Yeah, well, I mean, even after I finished walking across the country, I was still scared to share my story. And it wasn’t until I kind of retraced my steps via history books and saw all of these war resisters of different kinds along my path that I actually didn’t even know about when I was walking. I walked where Ida B. Wells wrote her anti-lynching papers, where the San Patricio Battalion refused to fight Mexicans in the Mexican-American War, where Dolores Huerta organized. And these were kind of war resisters of a different kind, and if they could do what they did, then I could certainly share my story. And so, once I read about these histories, that motivated me to kind of want to get out and meet other people who felt betrayed by the U.S. military, and there are plenty of them out there.

In addition to all the dissenters, the people who’ve left the military and have spoken out after the fact, according to some estimates there’s as many as 80,000 war resisters, people who refuse to fight after entering the military based on what they saw in Iraq, Afghanistan, and elsewhere. So, there’s quite a number of people out there, it’s just … there’s not a lot of space for dissenting voices to speak out and do their thing.

I realized that getting into high schools was actually a very important thing. There’s more than 10,000 recruiters stalking the [school] hallways around the country, sharing very little about what is actually happening in Afghanistan and Iraq. And I wanted to fill in some of those blanks in high schools. So, the Chicago Teacher’s Union gave me a grant to go in and speak to as many high schools as I could, and that was actually very difficult because even with the grant, most people see the military as a positive option for young people, particularly in places like the South and West Side of Chicago, where there are not a ton of options after graduation.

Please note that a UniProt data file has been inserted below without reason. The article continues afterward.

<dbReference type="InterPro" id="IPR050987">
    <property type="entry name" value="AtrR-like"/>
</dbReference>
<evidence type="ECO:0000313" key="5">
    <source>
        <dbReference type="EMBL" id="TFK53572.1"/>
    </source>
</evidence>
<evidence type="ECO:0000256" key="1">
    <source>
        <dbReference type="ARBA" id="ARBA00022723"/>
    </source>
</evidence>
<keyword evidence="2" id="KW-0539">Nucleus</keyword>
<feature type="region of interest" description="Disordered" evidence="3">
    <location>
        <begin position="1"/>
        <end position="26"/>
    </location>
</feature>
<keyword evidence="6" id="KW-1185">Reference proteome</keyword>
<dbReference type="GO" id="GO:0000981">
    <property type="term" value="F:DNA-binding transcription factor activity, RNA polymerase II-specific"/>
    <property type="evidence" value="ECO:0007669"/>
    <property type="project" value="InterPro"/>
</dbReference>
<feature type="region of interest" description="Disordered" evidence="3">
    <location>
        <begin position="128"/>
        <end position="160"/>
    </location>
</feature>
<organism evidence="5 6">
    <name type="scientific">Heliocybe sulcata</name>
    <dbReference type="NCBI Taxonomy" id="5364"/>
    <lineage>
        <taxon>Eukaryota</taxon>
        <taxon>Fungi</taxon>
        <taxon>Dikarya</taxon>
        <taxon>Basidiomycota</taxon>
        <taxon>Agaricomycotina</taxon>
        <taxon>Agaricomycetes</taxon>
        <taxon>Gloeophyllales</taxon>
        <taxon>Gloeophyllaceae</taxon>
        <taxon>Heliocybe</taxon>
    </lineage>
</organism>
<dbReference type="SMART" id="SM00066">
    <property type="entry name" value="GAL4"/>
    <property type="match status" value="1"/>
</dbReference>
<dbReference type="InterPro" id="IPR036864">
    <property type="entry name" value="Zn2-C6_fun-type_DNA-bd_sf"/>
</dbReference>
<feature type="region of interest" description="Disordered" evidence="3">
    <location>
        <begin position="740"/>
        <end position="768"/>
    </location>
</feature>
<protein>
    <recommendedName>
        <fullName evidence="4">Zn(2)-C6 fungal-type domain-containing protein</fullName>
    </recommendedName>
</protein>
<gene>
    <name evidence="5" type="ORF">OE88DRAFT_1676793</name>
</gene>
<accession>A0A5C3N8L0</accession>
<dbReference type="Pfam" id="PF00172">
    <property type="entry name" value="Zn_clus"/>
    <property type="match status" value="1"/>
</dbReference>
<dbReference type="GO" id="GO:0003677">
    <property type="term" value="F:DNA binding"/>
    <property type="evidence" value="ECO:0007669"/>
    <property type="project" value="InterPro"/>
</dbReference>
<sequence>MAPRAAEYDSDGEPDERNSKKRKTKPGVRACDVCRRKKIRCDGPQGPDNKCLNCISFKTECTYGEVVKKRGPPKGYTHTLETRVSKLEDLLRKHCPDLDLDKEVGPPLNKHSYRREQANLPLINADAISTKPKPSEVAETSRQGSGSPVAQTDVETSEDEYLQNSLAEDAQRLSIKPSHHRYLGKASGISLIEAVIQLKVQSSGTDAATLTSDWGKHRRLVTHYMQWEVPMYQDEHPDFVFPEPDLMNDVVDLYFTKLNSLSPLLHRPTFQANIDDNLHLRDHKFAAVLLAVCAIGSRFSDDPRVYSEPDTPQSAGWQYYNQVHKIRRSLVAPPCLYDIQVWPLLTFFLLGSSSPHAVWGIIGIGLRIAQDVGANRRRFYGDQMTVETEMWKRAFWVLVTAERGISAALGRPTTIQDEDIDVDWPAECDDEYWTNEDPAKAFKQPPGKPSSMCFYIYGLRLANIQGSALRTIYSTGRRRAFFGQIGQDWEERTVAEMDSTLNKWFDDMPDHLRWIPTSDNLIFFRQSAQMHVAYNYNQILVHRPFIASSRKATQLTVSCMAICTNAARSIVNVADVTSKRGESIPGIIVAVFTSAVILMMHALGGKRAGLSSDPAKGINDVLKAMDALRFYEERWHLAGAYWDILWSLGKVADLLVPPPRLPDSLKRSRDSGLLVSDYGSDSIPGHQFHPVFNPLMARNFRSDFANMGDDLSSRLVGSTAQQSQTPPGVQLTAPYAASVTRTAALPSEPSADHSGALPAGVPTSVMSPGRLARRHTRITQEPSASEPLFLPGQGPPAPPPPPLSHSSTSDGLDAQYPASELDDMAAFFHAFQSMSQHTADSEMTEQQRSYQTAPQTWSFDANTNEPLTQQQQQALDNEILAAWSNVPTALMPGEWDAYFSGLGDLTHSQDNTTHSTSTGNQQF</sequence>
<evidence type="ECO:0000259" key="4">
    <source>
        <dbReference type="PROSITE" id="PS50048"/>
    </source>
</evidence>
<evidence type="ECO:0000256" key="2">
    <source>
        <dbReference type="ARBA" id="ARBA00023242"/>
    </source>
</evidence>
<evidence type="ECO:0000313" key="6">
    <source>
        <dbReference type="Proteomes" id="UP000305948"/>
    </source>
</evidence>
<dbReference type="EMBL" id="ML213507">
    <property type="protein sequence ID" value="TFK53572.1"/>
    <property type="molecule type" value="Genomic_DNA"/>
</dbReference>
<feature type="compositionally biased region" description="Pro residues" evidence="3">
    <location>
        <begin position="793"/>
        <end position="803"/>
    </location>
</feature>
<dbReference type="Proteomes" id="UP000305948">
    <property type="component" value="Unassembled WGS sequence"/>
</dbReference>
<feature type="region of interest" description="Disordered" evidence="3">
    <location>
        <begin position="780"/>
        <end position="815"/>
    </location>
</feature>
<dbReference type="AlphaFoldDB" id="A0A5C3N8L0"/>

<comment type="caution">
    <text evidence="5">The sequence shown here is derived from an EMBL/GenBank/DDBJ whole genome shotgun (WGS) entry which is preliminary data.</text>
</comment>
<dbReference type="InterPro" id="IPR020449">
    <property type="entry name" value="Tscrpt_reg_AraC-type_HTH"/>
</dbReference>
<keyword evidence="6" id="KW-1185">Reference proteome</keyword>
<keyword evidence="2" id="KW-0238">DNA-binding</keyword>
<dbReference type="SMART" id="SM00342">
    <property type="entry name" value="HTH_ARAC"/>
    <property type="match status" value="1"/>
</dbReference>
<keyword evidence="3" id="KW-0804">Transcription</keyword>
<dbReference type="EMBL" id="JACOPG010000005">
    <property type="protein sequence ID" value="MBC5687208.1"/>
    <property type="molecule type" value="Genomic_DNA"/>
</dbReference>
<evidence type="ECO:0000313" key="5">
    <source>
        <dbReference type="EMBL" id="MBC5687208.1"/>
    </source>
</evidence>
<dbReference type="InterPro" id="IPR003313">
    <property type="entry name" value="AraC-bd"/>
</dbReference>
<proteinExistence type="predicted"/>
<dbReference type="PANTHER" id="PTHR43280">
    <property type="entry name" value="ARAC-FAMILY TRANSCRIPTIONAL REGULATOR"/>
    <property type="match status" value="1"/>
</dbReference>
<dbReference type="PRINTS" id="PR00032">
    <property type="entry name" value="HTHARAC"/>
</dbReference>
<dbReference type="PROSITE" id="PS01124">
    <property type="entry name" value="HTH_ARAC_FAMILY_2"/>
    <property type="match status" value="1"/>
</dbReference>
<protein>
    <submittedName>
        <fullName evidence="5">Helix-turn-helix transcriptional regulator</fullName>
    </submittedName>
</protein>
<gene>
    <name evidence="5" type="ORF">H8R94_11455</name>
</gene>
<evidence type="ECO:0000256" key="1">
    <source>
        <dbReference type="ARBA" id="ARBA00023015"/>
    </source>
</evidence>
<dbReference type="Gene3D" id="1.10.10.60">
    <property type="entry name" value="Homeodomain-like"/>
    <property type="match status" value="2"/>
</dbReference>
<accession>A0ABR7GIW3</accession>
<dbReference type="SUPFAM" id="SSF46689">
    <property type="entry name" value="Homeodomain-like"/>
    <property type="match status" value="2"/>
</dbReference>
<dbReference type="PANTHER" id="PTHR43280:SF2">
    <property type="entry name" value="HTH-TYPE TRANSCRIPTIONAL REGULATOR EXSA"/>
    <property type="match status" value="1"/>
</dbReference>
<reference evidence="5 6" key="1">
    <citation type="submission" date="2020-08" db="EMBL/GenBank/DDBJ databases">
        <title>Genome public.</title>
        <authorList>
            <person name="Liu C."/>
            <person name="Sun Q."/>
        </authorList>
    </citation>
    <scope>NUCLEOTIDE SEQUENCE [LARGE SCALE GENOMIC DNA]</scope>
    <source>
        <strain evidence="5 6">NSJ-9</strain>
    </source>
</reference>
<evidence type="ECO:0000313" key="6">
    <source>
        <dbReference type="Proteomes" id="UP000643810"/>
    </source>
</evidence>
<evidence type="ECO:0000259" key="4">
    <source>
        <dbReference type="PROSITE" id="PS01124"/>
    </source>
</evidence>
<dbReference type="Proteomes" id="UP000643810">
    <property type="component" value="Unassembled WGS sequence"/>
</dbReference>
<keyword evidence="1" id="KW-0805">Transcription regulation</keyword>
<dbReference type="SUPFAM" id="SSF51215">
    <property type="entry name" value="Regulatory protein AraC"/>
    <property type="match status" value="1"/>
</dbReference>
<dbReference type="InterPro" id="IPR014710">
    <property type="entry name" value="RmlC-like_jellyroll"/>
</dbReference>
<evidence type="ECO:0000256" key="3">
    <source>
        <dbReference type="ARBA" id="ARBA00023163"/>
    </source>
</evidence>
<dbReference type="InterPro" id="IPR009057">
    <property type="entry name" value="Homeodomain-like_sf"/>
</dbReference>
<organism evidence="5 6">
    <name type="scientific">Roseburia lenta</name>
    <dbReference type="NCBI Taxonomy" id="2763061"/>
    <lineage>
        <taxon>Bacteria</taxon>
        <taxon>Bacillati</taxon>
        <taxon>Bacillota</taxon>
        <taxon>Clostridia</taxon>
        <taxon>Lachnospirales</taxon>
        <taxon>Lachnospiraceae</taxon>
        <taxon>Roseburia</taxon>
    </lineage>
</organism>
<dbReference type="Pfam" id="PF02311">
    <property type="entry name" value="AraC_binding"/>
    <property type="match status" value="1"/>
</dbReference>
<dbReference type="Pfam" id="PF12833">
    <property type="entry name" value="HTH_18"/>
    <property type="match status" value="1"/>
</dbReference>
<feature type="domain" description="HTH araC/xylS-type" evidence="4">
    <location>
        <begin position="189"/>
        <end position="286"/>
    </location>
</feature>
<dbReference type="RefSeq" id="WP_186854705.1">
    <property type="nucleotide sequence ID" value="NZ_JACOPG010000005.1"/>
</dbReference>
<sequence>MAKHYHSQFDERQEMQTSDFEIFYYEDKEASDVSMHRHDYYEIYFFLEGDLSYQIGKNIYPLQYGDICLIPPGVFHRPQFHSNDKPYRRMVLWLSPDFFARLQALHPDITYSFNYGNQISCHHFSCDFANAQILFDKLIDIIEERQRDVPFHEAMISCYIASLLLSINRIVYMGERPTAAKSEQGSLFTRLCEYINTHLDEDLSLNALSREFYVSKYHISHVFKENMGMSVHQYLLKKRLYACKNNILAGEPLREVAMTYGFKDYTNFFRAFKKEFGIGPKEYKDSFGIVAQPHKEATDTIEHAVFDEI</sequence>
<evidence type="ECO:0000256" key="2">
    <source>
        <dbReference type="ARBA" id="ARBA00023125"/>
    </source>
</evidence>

I found a lot of community and comfort in meeting other antiwar veterans.

I’m so glad you brought that up, because my entry into the antiwar movement was in high school. I was a freshman when 9/11 happened and began doing counter-recruiting activism in whatever limited ways I could as a high school student. And I not only met antiwar activists that way, but I met veterans as well. I saw veterans as so crucial to the antiwar movement; their experiences were truth to be told in this country. But I also remember the antiwar movement being very factionalized at the time and not everybody seeming to be on board with veterans, possibly because their politics didn’t quite match up. Did you have any problems like that with the movement itself where you didn’t feel welcome for some reason, because you had participated in the war?

I feel like there was a discomfort around some people in the movement, I think there were certain situations where that was the case. I think people with slightly more sophisticated politics were able to see beyond that someone would sign up for the military and actually look a little deeper as to why they would sign up for the military, given the billion-dollar-a-year-propaganda budget the U.S. military has. You know, just the lack of education in schools when it comes to talking about the history of U.S. imperialism — and also giving people the opportunity to change their minds based on what they saw.

I think it’s important for people to be able to hear the voice, the experience of veterans, particularly those who are considering entering the military. You have people just going in and wagging their fingers, saying, “Don’t join the military. It’s a horrible thing.” You know, that’s one thing. And I should say, there needs to be more of that in high schools — but I think you’re more likely to communicate something to a high school-age person if you’ve actually lived it and say, “This is actually why you should think twice about joining the military. Killing someone for a cause that you don’t understand is the worst thing you could possibly do, it’s maybe better to die yourself than to kill someone for a cause you don’t understand.” And then be able to speak [from] a position of authority in that regard. I think it’s hard to replicate that.

Are there any political messages that you would like to get out, that you would draw from all these experiences … now that it’s been about 10 years since the media has had a serious discussion about Afghanistan?